22 April 2014

Book Review: James Wong's Homegrown Revolution by James Wong

This book has introduced me to so many different food plants. Some I've known forever, but hadn't realised that they had edible parts, such as the berries of Fuchsia or tubers of Dahlia. Others I'd never heard of before this book such as electric daisies and Peruvian mint marigold.

I really like the layout of the book, which I think flows really well. with food groups split into separate chapters such as: leaves and greens, fruiting veg and grains buried treasure, experimental herbs, spices and flavours, and dessert fruit. These  Inter spliced with sections on tips and tricks, natural sweeteners, and natural colours. I wasn't sure that I've be able to read a book like this from front to back, being that it covers the growing, harvesting and eating of each plant, but James has a wonderful vocabulary and before I knew it vast portions of the book had been devoured.

I also liked the recipes that are scattered through the book and find it a shame that they didn't have a separate contents page, which would really assist in finding them again. There are loads of interesting facts and ideas in this book, such as the idea of keeping carnivorous plants in the greenhouse to control pests. Something else that I hadn't realised was that chop suey has a literal English meaning of 'bits and pieces' - there are points of interest scattered throughout this book as well as interesting illustrations and photographs of the plants themselves.

You'll find everything you need to know about growing and harvesting the plants discussed all within the pages of this book. I enjoyed reading it and think that our 'must try' of the book is the red strawberry popcorn as I think it'll be a great educational tool for our niece and nephew. Give it a go and let me know if you try anything from the book!

07 April 2014

Book Review: RHS Botany for Gardeners by Geoff Hodge

When I first moved to Wiltshire I came across the word 'lush' for the first time. It's just not something I ever remember hearing where I come from in North Lincolnshire. It's current urban usage means something that's really pleasing, desirable, or even ultra-nice. Of course the current usage can be traced back to various sources but tended to be in reference to the luxuriance of plants. A great example being Shakespeare's Tempest: "How lush and lusty the grasse lookes?", but goes even further back to the Latin, luxuria for luxury. To this book, both definitions well and truly apply.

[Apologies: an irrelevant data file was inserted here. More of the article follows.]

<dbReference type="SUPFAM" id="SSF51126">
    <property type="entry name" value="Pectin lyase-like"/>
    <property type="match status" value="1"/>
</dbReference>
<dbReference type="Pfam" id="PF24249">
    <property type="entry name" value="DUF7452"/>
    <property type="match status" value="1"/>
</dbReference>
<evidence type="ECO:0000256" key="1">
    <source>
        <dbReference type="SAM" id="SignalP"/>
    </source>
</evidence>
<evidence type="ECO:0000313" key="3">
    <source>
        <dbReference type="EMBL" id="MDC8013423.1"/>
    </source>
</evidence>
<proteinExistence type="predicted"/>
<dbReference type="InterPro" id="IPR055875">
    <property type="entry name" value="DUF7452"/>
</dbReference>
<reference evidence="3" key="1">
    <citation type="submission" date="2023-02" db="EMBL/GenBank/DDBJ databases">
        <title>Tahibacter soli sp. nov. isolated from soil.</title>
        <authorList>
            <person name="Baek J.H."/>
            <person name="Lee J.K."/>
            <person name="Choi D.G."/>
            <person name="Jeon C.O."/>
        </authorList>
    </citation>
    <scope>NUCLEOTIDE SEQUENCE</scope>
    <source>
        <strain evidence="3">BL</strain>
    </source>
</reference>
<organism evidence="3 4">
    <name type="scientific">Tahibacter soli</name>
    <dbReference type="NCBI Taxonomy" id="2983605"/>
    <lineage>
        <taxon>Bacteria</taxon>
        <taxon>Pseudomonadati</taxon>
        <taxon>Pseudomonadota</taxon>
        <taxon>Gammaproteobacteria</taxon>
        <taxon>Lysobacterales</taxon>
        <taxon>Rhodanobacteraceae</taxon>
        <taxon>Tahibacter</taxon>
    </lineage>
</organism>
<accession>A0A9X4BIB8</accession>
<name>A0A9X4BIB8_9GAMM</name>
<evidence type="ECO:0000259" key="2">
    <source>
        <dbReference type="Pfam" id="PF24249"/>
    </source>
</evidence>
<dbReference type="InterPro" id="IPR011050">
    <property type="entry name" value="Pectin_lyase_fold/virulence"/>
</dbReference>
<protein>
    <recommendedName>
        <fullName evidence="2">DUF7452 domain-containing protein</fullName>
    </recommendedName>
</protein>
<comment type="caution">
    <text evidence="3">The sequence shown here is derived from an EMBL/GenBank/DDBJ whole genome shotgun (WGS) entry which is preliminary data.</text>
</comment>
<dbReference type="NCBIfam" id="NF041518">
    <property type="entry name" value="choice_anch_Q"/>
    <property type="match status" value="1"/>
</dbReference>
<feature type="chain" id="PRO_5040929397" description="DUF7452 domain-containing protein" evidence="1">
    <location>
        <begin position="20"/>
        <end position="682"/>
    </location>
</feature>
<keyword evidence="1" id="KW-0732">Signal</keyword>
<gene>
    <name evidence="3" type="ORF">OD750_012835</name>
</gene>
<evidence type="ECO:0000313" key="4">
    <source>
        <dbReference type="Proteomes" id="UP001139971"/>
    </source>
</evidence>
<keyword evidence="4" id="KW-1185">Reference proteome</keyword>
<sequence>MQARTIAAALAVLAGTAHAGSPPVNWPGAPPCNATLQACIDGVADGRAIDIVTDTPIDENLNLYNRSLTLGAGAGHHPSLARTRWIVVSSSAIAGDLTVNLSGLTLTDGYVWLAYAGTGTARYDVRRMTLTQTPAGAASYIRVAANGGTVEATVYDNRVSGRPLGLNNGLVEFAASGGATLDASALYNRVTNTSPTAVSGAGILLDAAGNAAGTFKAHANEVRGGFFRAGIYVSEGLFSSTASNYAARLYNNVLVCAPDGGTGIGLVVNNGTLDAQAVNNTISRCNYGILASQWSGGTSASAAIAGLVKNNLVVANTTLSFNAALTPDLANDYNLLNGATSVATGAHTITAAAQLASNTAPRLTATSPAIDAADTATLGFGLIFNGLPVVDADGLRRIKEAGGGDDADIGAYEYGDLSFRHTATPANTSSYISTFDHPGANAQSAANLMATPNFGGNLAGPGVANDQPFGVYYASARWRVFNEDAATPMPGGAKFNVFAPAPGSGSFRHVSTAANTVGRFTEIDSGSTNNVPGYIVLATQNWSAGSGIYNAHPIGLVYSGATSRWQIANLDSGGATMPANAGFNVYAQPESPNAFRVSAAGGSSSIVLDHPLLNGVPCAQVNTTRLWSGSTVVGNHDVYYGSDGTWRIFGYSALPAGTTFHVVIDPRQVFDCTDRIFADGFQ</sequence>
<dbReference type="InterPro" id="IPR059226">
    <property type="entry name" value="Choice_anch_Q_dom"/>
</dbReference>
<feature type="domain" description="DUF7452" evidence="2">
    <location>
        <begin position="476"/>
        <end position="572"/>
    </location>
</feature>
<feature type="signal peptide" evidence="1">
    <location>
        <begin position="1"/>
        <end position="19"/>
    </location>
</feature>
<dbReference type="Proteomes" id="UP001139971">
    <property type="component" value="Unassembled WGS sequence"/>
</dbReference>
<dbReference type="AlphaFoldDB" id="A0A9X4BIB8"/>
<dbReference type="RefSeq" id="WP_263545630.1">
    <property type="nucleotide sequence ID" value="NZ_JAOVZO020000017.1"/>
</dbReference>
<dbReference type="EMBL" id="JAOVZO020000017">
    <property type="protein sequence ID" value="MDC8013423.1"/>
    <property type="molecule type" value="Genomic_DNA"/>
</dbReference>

This book follows on from the previous year's RHS Latin for Gardeners and is similarly not just a book, but a work of art.

Geoff Hodge has a wonderfully readable way of describing various aspects of botany from cell division to how plants sense the environment around them. But this isn't just a reference book, where possible the book delves into the practical benefits that an understanding of botany can provide gardeners, from soil pH to a chapter on pruning.

Along the way we meet some of the botanists and botanical artists that have made a big impact on the history of botany, from Barbara McClintock to Richard Spruce and from Matilda Smith to John Lindley. We learn briefly about their lives and the importance of their work as well as the lasting legacy they left behind.

This book is made ever more lush, page by page, with the inclusion of wonderful illustrations of plants. Some illustrate concepts such as phyllotaxis, others are just plain gorgeous, all are botanically accurate.

This book was a pleasure to read. It's one that not only looks epic on the shelf next to Latin for Gardeners, but it's a book that I will continually be dipping into. I can only hope that the series will continue and I've even cheekily asked for an RHS Ecology for Gardeners (only time will tell)!

If you're interested in gardening, but haven't read a botany book before, then start here - it's a wonderful introduction that will prepare you for more indepth books on botany if you choose to go deeper down the rabbit hole.

01 April 2014

Desktop Calendar - April 2014

A couple of years ago my lovely fiancée, Lucy, bought me a Magnolia Stellata for my birthday. It didn't do much the first year, but last year it put on a good show of leaves and really started growing, finishing the year with some flower buds. So, here is the very first flower from our Magnolia tree! There are so many starting to open and I'm really enjoying spending time looking at them. I hope you enjoy it too :)

1) To ensure that you get the best quality, click the photo so that lightbox opens the image.
2) Right-click the image so that the context menu appears:
Firefox: Select "Set as Desktop Background..." and choose from the position options as below (Center or Fit will generally provide the best look).

Options from Firefox
Internet Explorer: Select "Set as Background". To change position settings you will need to set the personalise settings for the desktop in Control Panel:
Control Panel settings
Mac OS10.6.8
Chrome: Command click on photo (above); it opens in a new Tab. Drag to desktop. Use "Desktop & Screensaver" in System Preferences to center and choose background color.

To Hollis, over at In the Company of Plants and Rocks, for the Mac instructions.
To Jessica Burke from Moss Plants and More for such the idea.

Note: If anyone uses other Operating Systems and could let me know the instructions for applying the photo as a desktop image, please get in touch!